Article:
Sindh police have been in the news ever since they got a new Inspector General in the form of Allah Dino Khawaja last March. Despite whatever human failings he may have — he is still said to be one of the most upright policemen that the province has ever had. Indeed, he is a man committed to transparency. And it is this which has seemingly worked to his disadvantage, with those in government circles reportedly being irked by this.
The row with the provincial government first kicked off over his refusal to do the bidding of the political elite regarding officer transfers. This was a clear signal of his intentions to depoliticise the police, perhaps a first for the province. Before this, vacancies were filled depending on the whims of local political stalwarts.
Nevertheless, the constant wrangling between the PPP-led provincial government and AD Khawaja reached its peak recently when he was divested of his powers to transfer senior police officers. The move rather rendered him little more than a figurehead. Not one to take this clipping of professional wings lightly, the Inspector General filed an application addressed to the Chief Minister. In this he outlined how the erroneous manoeuvre had impacted the command and control mechanism of the force, including in terms of discipline and overall performance. Meanwhile the Sindh High Court disposed of the petition, while issuing a decree asking for AD Khawaja to continue in his post as police chief with all powers fully restored. Following this, the latter cancelled all transfer orders that had previously been passed through the Services and General Administration Department.
There are those of us who remain confused, unable to understand the provincial government’s stubbornness in trying to have AD Khawaja shown the door either by hook or by crook. For there has never been any hint of either corruption or incompetence to mar his record. Or maybe it is sufficient that he dared to stand up PPP bigwigs. Recently, for example, the police chief took strong notice of an incident in which Nawab Zahid Talpur, a local landlord, humiliated an SHO of police in Umerkot district.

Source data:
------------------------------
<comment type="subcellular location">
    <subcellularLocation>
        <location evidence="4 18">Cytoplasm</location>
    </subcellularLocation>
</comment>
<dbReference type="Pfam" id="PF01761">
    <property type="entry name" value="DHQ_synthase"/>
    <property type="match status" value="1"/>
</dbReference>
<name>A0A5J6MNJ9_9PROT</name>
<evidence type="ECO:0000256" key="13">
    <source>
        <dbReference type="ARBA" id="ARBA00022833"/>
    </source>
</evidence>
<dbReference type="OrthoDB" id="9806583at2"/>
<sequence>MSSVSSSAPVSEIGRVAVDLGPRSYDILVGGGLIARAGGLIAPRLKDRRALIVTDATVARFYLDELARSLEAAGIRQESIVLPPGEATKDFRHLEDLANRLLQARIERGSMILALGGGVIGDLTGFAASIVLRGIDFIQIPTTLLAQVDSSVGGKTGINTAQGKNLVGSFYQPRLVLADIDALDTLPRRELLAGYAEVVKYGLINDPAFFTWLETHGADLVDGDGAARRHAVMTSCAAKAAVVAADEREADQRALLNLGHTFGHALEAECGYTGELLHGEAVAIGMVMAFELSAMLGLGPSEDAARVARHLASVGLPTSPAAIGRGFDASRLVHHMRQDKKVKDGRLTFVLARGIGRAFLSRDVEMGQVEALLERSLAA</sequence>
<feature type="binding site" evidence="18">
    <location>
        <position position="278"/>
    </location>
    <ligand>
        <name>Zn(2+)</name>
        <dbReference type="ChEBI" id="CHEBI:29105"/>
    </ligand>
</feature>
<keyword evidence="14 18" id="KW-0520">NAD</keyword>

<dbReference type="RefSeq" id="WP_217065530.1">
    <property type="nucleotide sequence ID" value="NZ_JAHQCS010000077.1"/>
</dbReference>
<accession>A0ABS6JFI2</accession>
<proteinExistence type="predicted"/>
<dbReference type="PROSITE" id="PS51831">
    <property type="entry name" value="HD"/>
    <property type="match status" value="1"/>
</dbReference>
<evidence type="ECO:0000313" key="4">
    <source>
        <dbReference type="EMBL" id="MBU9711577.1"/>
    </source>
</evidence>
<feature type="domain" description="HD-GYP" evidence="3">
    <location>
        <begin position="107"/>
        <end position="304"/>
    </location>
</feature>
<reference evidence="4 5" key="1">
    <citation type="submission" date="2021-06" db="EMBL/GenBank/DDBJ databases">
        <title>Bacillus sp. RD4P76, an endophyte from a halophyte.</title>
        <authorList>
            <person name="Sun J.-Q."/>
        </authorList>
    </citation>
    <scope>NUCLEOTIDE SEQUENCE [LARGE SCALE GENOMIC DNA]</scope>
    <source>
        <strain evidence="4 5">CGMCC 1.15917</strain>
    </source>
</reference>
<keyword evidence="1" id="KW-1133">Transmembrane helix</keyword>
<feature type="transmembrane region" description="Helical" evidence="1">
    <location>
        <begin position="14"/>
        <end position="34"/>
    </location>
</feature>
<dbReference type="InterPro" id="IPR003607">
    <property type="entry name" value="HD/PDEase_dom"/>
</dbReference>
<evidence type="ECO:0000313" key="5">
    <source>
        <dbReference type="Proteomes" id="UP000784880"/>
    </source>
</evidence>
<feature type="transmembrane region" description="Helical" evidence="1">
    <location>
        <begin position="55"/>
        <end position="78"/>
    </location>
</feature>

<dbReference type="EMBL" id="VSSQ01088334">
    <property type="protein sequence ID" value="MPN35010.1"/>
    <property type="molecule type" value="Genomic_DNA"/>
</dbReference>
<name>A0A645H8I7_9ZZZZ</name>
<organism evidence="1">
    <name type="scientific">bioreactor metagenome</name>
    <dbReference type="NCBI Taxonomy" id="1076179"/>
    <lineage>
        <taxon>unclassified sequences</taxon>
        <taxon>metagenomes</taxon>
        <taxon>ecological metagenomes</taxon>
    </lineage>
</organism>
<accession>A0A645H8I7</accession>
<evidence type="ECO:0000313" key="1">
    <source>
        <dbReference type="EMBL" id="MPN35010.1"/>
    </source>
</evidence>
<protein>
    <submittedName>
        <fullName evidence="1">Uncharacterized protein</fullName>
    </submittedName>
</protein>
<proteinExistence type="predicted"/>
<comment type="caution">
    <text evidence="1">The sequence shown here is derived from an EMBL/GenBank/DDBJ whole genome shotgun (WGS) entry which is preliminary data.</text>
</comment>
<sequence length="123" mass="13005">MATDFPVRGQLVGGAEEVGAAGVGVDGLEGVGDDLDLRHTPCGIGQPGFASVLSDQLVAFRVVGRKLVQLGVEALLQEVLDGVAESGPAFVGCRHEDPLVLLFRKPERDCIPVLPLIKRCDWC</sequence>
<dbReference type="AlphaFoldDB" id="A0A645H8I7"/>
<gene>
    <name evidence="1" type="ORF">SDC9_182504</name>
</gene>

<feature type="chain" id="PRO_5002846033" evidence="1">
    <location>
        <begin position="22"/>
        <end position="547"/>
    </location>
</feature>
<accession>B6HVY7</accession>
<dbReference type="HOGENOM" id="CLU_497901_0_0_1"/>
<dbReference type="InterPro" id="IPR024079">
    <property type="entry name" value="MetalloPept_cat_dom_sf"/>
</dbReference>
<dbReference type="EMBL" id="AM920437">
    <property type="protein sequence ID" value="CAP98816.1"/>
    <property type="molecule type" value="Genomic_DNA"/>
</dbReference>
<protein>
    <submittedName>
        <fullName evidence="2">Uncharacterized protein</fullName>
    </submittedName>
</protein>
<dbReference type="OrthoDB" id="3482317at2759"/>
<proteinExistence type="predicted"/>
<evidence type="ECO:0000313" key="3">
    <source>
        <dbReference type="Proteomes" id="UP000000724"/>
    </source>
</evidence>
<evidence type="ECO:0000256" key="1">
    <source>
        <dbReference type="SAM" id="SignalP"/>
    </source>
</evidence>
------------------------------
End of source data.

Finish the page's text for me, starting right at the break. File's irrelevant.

In addition, he is also said to be maintaining full transparency when it comes to the hiring process while also doing away with absenteeism in the lower ranks. The welfare of the latter has he accorded due attention by expediting long overdue cases of promotion by rank. This is to say nothing of the fact that AD Khawaja has good working relations with other components of the provincial security apparatus. Such an approach that is at once both collaborative and inclusive has brought with it a marked improvement in Sindh’s law and order situation.
The PPP-led provincial government is well known for its culture of bypassing merit when it comes to administrative decisions. Yet this time the Sindh High Court has taken a stand against this, ensuring that the spirit of justice prevails at least in the police department.
This leaves the government with two options: firstly, to persuade the Centre to recall AD Khawaja, which it has the authority to do. Whether the ruling PMLN would go for such a move in the PPP stronghold, however, is something else. After all, the former is still reeling from the aftermath of the Apex court ruling on the Panamagate scandal.
Nevertheless, the government is said to be in no mood to lock horns with the judiciary on this matter. Secondly, the PPP can look at introducing legislation in a bid to get rid of AD Khawaja by appropriate means.
The fluctuating law and order situation has improved drastically both in Karachi and elsewhere in Sindh. The IG has, it must be said, more than proved his credentials. This should be appreciated. For doing this while being in the line of political fire is no small feat
General elections are looming large. Thus without a handpicked provincial police chief — it is hard to know how the PPP will manage. On the other hand, while AD Khawaja is certainly upfront about his limitations, he has demonstrated steadfastness when it comes to principles. Moreover, the fluctuating law and order situation has drastically improved both in Karachi and elsewhere in Sindh.
The Inspector General has, it must be said, more than proved his credentials. This should be appreciated. For doing this while being in the line of political fire is no small feat. Indeed, AD Khawaja is proving himself to be a veritable role model for the youth, both rural and urban, as well as pretty much everyone else. After all, this is a gentleman who would not kowtow to the Establishment Division and sought legal recourse towards this end.
In a democratic dispensation, the transfer of government officials remains the prerogative of the ruling regime. Yet the later must be mindful of maintaining the sanctity of the system it claims to represent. And this means not removing a senior officer without any cogent reason. Such moves reflect badly on any set-up, speaking as they do of simply focusing on the politically motivated regardless of the public good. Although AD Khawaja may not boast an entirely infallible career record — he, as IG Sindh Police, has demonstrated a much welcomed commitment to institutional merit. And, for most of us, that is good enough. For if one looks hard enough — one can even find fault with a Pope!
The writer is a freelance contributor. He blogs at https://malibaloch.wordpress.com/ and tweets @M_Abaloch
Published in Daily Times, September 14th 2017.